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Analyzing Web Server Log Files with RapidMiner (Part 2): Sessions

The Read Server Log operator returns an example set. Each entry of the example set corresponds to an entry in the log file. The operator automatically associates a session attribute value with each of the examples. Many examples may share the same session attribute value. But hey, what exactly is a session?

Example set returned by the Read Server Log operator

The operator has an important parameter named session timeout whose value must be a non-negative integer. The value of this parameter is measured in milliseconds. A session is a series of log file entries that correspond to HTTP requests initiated by the same user agent from the same host, so that the time difference between the first and the last log file entry in the session is always less or equal to session timeout.

When the first hit by a specific user agent from a specific host is found in the log file, a new session attribute value is assigned to the corresponding example. All subsequent hits by the same user agent from the same site within session timeout are associated with the same session attribute value. Once session timeout is reached, a new session attribute value is generated for the same user agent from the same site.

The operator automatically converts date and time values to integers. The time attribute of the resulting example set stores the number of minutes since January 1, 1970, 00:00:00 GMT. (See the source code of the com.rapidminer.operator.io.loganalysis.LogFileSourceOperator class for implementation details.) Note that some information is lost during date and time conversion, since seconds in time values are discarded.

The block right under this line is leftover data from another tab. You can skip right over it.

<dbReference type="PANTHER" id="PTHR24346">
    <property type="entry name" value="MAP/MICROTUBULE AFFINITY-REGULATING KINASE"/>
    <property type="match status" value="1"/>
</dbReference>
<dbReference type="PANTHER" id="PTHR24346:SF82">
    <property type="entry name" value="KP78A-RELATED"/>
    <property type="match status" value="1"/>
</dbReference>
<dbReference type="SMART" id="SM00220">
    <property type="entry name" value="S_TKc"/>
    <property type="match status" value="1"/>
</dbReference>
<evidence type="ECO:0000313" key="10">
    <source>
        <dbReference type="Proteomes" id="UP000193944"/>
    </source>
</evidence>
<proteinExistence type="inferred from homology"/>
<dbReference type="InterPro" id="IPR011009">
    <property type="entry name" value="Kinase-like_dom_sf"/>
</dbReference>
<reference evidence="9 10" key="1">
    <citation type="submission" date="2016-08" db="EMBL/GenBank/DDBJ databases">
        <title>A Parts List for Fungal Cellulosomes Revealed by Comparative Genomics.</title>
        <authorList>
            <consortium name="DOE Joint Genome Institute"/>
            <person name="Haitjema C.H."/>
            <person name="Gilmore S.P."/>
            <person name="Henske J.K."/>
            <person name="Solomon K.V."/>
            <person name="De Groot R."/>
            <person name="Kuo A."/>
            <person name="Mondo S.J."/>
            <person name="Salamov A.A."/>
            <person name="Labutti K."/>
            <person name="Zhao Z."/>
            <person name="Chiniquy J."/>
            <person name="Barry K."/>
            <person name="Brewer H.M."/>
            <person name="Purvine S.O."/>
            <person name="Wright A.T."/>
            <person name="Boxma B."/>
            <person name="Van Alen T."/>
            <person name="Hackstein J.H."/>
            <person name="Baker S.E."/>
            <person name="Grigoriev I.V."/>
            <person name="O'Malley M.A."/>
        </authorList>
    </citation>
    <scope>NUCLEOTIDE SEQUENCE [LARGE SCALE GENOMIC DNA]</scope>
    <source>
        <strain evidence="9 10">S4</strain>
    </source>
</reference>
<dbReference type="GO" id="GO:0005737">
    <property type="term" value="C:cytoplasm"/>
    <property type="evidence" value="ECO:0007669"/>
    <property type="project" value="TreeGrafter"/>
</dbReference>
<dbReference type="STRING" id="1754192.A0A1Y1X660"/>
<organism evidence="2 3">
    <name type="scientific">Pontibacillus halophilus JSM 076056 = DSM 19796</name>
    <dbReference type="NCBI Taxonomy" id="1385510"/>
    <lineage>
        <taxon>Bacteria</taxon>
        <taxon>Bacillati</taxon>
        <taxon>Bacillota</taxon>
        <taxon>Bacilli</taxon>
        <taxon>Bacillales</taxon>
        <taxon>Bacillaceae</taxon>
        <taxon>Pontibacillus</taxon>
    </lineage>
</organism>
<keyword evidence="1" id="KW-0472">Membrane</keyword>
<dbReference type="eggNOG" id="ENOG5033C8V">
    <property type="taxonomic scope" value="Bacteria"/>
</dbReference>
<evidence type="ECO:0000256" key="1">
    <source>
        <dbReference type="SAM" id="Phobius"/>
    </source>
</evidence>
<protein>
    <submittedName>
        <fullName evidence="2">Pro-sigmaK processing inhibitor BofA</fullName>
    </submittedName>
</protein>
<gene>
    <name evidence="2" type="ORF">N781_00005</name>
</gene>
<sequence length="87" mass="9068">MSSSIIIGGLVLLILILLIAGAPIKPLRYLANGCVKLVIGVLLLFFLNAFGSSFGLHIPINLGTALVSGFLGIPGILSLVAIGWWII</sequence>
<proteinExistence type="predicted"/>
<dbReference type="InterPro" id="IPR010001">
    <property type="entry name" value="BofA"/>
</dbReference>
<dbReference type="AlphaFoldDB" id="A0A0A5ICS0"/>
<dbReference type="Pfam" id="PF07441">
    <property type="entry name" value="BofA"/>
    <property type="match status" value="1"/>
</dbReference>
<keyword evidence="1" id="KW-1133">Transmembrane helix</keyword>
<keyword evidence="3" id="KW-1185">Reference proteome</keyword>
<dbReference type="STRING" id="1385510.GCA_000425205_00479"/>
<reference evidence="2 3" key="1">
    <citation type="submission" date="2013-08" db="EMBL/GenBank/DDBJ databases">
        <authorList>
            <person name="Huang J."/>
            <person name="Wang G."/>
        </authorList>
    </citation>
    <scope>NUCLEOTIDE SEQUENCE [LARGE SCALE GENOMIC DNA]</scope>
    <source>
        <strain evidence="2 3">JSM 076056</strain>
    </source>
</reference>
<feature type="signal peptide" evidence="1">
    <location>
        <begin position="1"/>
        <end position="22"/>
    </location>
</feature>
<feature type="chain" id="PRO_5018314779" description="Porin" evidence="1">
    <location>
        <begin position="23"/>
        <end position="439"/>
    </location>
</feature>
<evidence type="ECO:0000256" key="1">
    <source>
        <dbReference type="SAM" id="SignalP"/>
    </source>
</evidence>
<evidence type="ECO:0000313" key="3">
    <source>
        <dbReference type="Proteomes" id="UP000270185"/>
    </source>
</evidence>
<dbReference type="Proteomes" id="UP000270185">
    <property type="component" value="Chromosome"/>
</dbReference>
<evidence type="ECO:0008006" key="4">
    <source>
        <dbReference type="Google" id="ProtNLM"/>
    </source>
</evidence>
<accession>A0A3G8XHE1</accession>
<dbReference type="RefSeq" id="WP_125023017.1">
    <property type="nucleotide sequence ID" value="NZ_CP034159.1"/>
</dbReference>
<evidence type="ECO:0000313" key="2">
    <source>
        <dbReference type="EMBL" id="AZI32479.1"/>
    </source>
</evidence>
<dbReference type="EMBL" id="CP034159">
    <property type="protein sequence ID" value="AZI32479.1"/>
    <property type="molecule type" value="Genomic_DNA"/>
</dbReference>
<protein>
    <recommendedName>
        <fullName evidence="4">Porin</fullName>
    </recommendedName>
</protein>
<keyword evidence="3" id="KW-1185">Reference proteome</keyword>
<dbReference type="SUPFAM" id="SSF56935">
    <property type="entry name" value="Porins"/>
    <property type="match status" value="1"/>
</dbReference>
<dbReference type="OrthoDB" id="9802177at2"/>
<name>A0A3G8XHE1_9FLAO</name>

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Analyzing Web Server Log Files with RapidMiner (Part 1): Quick Start Guide and Bugfix

The RapidMiner Web Mining Extension provides the Read Server Log operator to read web server log files. Unfortunately, it is not straightforward to bring the operator to life based solely on the help text. Moreover, the operator does not work in the current version (5.1.4) of the extension.

Parameters of the Read Server Log operator

At first, you need some data files to play with the operator. Download the following ZIP file available from the KDnuggets website: http://www.kdnuggets.com/web_mining_course/kdlog.zip. The archive contains an anonymized Apache HTTP Server log file (da-11-16.ipntld.log). More information about the data can be found here. Place the log file under a separate directory and provide its path in the log dir parameter.

Here comes the tricky part. You must provide a configuration file for the logfile’s format in the config file parameter. The operator uses the polliwog Java library to process web server log files. Download the file polliwog-bin-stable-0.7.tar.gz from the projects website. The file apache-combined-log-entry-format.xml under the polliwog-0.7/data/ directory describes the Apache Combined Log Format in which our log file is stored. Place this file in your file system and provide its path in the config file parameter.

Now you can run the process that results in the following error:

Yes, it is a bug that I have already reported to the developers. The error is because of some missing classes. Fortunately, the problem can be fixed quite easily. Copy gentlyWEB.jar and jdom-1.0.jar from polliwog’s 3rd-party-jars/ directory to the lib/ directory of your RapidMiner installation. (That may require administrator privileges.) The operator will work fine after restarting RapidMiner. (The author has tested it on Linux.)

In order to fix the problem the content of these two JAR files must be added to the Web Mining Extension by the developers.